'Living agricultural history' on display in Boonville

Saturday, September 11, 2010 | 7:32 p.m. CDT; updated 3:17 p.m. CDT, Monday, September 13, 2010
Steam billows out of a model steam engine at the Missouri River Valley Steam Engine Association's 47th annual Back to Farm reunion on Saturday at Brady Showgrounds in Boonville.

BOONVILLE — A motorized picnic table on wheels, complete with a Confederate flag bearing the word 'Redneck' and a family of six sitting on its benches, wove through the traffic of custom-designed buggies and antique tractors on Saturday at the Brady Showgrounds.

The family used the picnic table to travel around at the 47th annual Missouri River Valley Steam Engine Association Back to the Farm Reunion Show, which was in its third day on Saturday. 

Hundreds of antique agriculture mechanist enthusiasts were not deterred by grounds left muddy from Friday night rains.

Former association president Roy Koirtyohann has been a member for over two decades.  On Saturday, he operated the show’s sawmill, a job close to his heart. Koirtyohann’s father operated a mill outside of Washington, Mo., through the 1940s, he said.

“I was raised around a country saw mill and I got saw dust in my blood,” he said.

The tractor that Koirtyohann used Saturday to power the mill was the same tractor his father used half a century ago.

“This is living agricultural history,” he said. “We try to keep those traditions alive by holding an annual show where we actually work the old equipment and demonstrate the old techniques.”

Jefferson City plumber and association member Wilfrid Bernskoetter, 81, said he can remember the old steam engines in action.

“Years ago when I was a teenager we used to thresh and do things with the steam engines,” he said. “It brings back the good old days, you might say.”

Association president Jeff Pewitt had his 1920 steam engine out threshing at the show. Threshing means to separate the edible part of a grain from the chaff that surrounds it.

Pewitt said his engine was used as a thresher around the Truxton area from the late 1920s through 1940s, "which was way late for the steam era."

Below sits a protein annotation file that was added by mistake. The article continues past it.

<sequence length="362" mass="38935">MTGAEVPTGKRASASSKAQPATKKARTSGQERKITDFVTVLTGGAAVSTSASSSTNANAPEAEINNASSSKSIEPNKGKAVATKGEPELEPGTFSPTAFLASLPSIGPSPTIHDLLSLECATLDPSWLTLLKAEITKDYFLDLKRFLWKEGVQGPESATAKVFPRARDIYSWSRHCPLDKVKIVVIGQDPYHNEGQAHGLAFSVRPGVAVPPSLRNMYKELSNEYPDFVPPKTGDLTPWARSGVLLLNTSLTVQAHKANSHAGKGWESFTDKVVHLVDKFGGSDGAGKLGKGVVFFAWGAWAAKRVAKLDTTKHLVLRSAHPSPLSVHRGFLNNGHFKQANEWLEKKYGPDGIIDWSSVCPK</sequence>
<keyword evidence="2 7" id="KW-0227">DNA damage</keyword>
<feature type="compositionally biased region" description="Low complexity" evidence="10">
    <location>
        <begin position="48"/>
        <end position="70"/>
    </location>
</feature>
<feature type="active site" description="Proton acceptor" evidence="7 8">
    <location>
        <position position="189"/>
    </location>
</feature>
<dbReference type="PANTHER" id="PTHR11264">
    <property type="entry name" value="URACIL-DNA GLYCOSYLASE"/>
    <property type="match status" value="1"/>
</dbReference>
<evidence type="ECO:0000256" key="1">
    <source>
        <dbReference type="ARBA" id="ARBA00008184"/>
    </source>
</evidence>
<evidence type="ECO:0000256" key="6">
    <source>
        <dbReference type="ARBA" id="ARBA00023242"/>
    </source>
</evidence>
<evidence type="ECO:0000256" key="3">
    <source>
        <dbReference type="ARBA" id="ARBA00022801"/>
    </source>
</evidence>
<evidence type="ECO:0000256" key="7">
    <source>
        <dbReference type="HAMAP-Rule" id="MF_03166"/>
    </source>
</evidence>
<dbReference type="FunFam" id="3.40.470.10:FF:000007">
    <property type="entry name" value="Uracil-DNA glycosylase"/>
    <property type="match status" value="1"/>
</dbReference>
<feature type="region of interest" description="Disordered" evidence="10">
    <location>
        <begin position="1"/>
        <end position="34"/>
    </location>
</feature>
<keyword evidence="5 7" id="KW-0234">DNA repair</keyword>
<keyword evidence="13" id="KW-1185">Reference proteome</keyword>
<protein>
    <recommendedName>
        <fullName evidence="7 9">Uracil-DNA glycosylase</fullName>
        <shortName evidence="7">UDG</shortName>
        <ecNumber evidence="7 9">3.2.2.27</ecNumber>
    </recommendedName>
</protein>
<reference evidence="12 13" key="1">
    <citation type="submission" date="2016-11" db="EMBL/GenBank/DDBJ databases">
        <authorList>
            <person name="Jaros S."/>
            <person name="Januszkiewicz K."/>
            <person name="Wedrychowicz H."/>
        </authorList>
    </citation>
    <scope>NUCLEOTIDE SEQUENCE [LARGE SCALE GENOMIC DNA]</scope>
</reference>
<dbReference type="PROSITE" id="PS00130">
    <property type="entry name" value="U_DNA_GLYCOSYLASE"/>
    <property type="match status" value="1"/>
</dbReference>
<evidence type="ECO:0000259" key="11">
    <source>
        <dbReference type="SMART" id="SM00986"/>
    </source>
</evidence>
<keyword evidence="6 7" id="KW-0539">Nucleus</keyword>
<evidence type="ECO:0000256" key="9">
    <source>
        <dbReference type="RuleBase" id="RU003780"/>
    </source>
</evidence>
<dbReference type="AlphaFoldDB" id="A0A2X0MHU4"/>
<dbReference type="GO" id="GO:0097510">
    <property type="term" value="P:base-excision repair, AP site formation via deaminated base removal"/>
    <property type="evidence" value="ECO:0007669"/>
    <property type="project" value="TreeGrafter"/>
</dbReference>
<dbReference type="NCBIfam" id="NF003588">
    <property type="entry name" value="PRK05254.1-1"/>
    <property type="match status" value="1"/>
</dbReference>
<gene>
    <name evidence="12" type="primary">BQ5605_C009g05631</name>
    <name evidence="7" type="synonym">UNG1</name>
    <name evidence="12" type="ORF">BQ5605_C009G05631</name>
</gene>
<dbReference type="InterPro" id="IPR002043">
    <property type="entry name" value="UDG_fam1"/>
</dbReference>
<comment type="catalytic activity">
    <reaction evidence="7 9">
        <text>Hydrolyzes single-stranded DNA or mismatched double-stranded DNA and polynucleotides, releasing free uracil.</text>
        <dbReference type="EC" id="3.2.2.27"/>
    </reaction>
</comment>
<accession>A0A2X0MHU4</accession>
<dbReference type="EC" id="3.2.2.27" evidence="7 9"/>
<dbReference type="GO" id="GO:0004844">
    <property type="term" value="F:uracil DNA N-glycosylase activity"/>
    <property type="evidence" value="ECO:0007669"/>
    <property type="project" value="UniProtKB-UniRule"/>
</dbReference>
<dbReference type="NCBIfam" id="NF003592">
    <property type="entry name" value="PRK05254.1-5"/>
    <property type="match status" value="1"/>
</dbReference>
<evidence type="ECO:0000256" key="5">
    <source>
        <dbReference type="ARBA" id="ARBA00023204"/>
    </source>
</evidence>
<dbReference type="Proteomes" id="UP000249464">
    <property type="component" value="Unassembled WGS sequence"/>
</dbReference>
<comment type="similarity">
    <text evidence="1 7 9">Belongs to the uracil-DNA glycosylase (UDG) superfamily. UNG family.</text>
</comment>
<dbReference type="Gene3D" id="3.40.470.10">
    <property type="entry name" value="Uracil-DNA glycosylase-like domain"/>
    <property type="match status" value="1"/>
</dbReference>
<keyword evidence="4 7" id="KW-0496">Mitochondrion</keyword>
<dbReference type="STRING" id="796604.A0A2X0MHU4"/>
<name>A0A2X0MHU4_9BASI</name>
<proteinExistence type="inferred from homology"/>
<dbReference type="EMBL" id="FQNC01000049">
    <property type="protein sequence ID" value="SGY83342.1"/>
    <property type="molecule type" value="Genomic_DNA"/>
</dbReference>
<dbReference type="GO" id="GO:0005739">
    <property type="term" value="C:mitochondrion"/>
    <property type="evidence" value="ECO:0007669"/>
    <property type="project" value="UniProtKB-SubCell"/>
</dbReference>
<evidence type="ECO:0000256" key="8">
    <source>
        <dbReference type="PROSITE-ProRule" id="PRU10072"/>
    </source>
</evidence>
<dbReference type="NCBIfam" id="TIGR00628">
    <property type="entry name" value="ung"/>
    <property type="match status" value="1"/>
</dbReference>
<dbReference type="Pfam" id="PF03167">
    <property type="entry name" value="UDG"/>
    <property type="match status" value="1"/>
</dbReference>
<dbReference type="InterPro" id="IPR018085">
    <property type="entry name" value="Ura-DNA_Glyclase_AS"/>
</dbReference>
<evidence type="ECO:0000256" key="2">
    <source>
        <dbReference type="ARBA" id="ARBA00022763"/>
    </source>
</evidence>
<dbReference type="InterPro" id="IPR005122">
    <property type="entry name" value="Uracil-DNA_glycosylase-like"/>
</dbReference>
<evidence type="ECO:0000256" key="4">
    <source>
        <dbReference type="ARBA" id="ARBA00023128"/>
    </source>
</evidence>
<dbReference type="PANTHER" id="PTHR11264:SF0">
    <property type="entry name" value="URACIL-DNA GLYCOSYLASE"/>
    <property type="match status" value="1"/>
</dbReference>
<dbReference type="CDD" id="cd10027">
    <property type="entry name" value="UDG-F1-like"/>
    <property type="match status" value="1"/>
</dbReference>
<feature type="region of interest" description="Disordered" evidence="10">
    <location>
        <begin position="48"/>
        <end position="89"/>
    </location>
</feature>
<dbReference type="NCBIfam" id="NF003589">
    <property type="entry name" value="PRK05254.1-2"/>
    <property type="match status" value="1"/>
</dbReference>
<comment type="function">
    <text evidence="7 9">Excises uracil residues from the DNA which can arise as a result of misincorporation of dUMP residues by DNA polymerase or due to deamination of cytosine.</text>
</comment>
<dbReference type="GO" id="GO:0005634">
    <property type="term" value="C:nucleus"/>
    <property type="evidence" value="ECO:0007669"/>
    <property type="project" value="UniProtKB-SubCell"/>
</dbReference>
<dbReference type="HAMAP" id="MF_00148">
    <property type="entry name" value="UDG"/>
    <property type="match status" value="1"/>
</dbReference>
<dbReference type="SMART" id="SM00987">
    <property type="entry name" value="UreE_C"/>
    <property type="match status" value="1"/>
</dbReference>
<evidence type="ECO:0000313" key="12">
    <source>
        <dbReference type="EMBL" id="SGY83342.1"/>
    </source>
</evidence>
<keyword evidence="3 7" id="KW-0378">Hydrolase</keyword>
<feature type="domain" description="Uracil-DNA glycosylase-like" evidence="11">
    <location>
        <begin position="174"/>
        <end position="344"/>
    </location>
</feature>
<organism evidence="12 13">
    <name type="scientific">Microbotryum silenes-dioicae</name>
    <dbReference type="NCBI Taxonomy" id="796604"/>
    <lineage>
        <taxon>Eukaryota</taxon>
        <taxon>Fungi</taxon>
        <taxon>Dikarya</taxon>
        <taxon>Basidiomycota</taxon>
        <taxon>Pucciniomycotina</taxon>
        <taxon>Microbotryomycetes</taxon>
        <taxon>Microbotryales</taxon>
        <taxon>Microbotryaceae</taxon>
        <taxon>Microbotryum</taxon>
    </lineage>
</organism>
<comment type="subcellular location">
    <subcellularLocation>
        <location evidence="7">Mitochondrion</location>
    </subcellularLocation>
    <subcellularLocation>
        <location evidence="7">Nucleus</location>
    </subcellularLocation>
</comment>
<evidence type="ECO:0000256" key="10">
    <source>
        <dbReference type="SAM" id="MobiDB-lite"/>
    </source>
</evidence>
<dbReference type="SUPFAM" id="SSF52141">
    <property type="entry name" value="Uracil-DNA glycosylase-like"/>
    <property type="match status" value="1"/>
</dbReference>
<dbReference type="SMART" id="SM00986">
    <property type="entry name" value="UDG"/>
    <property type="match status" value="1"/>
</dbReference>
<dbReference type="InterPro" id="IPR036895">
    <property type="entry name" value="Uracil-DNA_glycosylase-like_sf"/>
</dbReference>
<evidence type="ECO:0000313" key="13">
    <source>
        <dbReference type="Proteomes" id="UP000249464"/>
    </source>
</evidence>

“But the original owner of it, who I met when I was a little boy, was a die-hard steam guy and he just thought that was the way it had to be," Pewitt said.

Despite the show being hosted by a steam engine association, the antique tractors heavily outnumbered the few steam engines on display.

“There aren’t that many old steam engines anymore. Many of them have gone to the scrap heap, especially during World War II,” Koirtyohann said. He said that, during the war, "it was the patriotic thing to do" to melt down a spent steam engine.

Jefferson City-area resident Eric Schulte said he thinks guests tended to have stronger cultural ties to tractors.

“I grew up playing with and knowing about tractors, and I started tractor pulling when I was 13-years-old,” he said.

Schulte’s 1930 McCormick-Deering 22-36 was given to him by his uncle only weeks ago but has been in his family for generations. It was purchased by his great-uncle in 1930 and restored by his uncle in 1995.

Schulte said he believed his great-uncle was in his early 20s when he bought the tractor, which he believed would have played a central role in the man’s livelihood up to the 1960s.

“They built a lot of terraces with it. They did sawmills with it and a lot of custom threshing too,” Schulte said.

Schulte said his uncle gave him the tractor as a way to carry on a family tradition.

“My uncle’s fighting cancer right now so that’s why he gave it to me because he wanted me to bring it up here to show," he said.

What was once an integral part of the family's livelihood has now become more of a family pastime.

"We’ll take it in the parade, and we’ll try to use it on the sawmill," Schulte said. "But other than that it will have an easy life from here on out.”

The show, which also includes flea markets, food stalls, crafts, rides and a petting zoo, continues through Sunday afternoon.

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